* * *

So I think I might have figured out how all this started. It began with a question. I’ve noticed that in the last two chapters, there were pointed mysteries involving seeming inconsistencies of character which eventually led me to some deeper truth. For example, at the end of what is now the third chapter, I asked myself how two people such as me and Corey with so little in common could have ever been the friends we were; curiously, God led me to reread my favorite “Father Brown” story, “The Hammer of God,” which involves two men who are brothers, a priest and a drunkard. Both share an obsessive love of beauty—though in the priest’s case, this manifests in an absorption with Gothic architecture, in his brother’s case, with women and liquor. Both are corrupted by their obsession, in some interesting ways.

Now in writing the fourth chapter, I ran across a similar question involving [[Miranda]]. I noticed that I was both fascinated by the similarities between us, and repelled by them. At lunch I chided Booth and Corey for comparing us to one another; then I made a thirteen-page chart listing every instant where she quoted me unknowingly. Why the contradiction?

It involves something which I’ve hitherto avoided discussing in every single draft of my novel (of which there have been about five or six at this point). You see, I sensed that God was using [[Miranda]] for a very specific purpose in my life. But I wasn’t entirely certain what this purpose was. I thought it was probable that He wanted us to be married, because when you’re sixteen, that’s the only the purpose you know. But, here’s the strange thing about it—I didn’t want to marry her. I protested against it. I went even further than that: I rebelled against it. I remember one Wednesday night when Booth and I drove to church together, and on the way we fell into a discussion, as we tended to do, on the purpose of [[Miranda]] in my life. Booth told me all these coincidences had been “providentially arranged,” and that he felt [[Miranda]] was “just like a big present from God” (because that’s the way Booth talked back then). I told him I didn’t like the idea; it seemed creepy and weird. I was fascinated by the similarities, but no one wants to marry their identical twin. “I mean, it’s bad enough that we talk and act alike, but we even have the same face!”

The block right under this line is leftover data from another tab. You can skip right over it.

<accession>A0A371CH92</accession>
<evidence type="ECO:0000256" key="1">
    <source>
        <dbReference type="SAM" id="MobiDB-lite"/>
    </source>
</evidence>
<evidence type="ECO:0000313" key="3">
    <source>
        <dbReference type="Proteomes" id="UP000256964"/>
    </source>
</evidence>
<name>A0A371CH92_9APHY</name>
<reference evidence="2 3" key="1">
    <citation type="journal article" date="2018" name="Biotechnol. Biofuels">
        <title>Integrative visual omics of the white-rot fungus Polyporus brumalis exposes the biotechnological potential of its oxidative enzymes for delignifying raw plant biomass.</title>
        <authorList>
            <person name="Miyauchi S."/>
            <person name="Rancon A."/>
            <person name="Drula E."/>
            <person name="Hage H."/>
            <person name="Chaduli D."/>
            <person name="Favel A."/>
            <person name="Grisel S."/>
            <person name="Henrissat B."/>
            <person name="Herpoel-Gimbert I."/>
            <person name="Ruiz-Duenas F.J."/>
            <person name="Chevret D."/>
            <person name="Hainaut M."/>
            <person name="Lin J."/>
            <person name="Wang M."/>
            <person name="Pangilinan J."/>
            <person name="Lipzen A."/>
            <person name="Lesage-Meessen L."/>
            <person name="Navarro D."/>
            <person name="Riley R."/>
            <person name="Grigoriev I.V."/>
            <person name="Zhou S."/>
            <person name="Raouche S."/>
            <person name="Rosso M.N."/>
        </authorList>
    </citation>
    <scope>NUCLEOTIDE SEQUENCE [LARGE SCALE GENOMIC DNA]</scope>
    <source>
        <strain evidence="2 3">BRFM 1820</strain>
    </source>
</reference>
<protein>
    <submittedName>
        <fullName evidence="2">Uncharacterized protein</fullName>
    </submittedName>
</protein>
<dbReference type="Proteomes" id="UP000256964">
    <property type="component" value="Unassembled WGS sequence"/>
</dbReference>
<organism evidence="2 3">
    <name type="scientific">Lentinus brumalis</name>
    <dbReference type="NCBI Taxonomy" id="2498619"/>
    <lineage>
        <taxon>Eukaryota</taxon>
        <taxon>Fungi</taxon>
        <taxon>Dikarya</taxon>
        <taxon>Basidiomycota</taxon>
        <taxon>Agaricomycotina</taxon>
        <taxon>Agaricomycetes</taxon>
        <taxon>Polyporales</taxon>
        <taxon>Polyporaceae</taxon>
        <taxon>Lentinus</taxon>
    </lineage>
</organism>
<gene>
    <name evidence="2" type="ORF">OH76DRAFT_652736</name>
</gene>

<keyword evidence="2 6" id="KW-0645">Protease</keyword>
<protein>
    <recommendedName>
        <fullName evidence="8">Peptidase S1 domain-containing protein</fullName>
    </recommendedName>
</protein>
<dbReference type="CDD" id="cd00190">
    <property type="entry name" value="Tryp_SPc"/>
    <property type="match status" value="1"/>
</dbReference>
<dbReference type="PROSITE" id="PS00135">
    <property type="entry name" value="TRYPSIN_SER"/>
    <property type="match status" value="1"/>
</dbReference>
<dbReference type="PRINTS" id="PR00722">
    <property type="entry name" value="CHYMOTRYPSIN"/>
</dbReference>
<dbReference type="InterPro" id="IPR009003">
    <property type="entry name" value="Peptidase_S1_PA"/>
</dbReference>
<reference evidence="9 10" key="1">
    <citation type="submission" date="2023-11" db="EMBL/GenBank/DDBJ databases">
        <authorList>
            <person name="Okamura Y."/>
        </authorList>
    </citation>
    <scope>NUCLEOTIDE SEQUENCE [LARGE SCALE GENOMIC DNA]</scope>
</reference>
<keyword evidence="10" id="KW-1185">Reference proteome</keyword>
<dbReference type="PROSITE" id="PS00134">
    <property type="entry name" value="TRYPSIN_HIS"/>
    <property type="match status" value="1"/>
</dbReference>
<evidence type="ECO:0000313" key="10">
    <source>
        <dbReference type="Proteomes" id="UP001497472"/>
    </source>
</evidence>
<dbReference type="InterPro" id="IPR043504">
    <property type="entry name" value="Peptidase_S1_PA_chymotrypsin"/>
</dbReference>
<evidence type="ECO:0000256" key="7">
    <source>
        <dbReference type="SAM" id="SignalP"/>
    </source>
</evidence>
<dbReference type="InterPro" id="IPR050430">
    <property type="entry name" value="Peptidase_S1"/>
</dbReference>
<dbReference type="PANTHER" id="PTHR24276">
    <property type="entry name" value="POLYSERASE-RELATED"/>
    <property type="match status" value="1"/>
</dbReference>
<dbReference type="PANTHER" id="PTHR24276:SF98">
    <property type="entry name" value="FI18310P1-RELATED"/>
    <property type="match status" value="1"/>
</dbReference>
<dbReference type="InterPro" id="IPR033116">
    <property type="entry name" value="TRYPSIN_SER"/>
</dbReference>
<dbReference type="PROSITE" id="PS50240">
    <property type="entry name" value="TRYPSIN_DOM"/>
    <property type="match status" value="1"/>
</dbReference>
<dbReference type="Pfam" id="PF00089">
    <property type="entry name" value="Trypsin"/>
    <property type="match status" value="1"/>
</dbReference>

But then we arrived at church and the moment we stepped into the room, Krystal Cervantes was speaking about God’s will for your life, and pleading with us not to resist Him, and imploring, imploring us to surrender in those moments when we heard Him calling us, however hard, however steep, the road might seem. And Booth turned and looked at me and he had that sage, knowing look in his face which he wore so often, always with the most un-self conscious sincerity, and he clenched his fists into a ball and said, “We must join with Him…”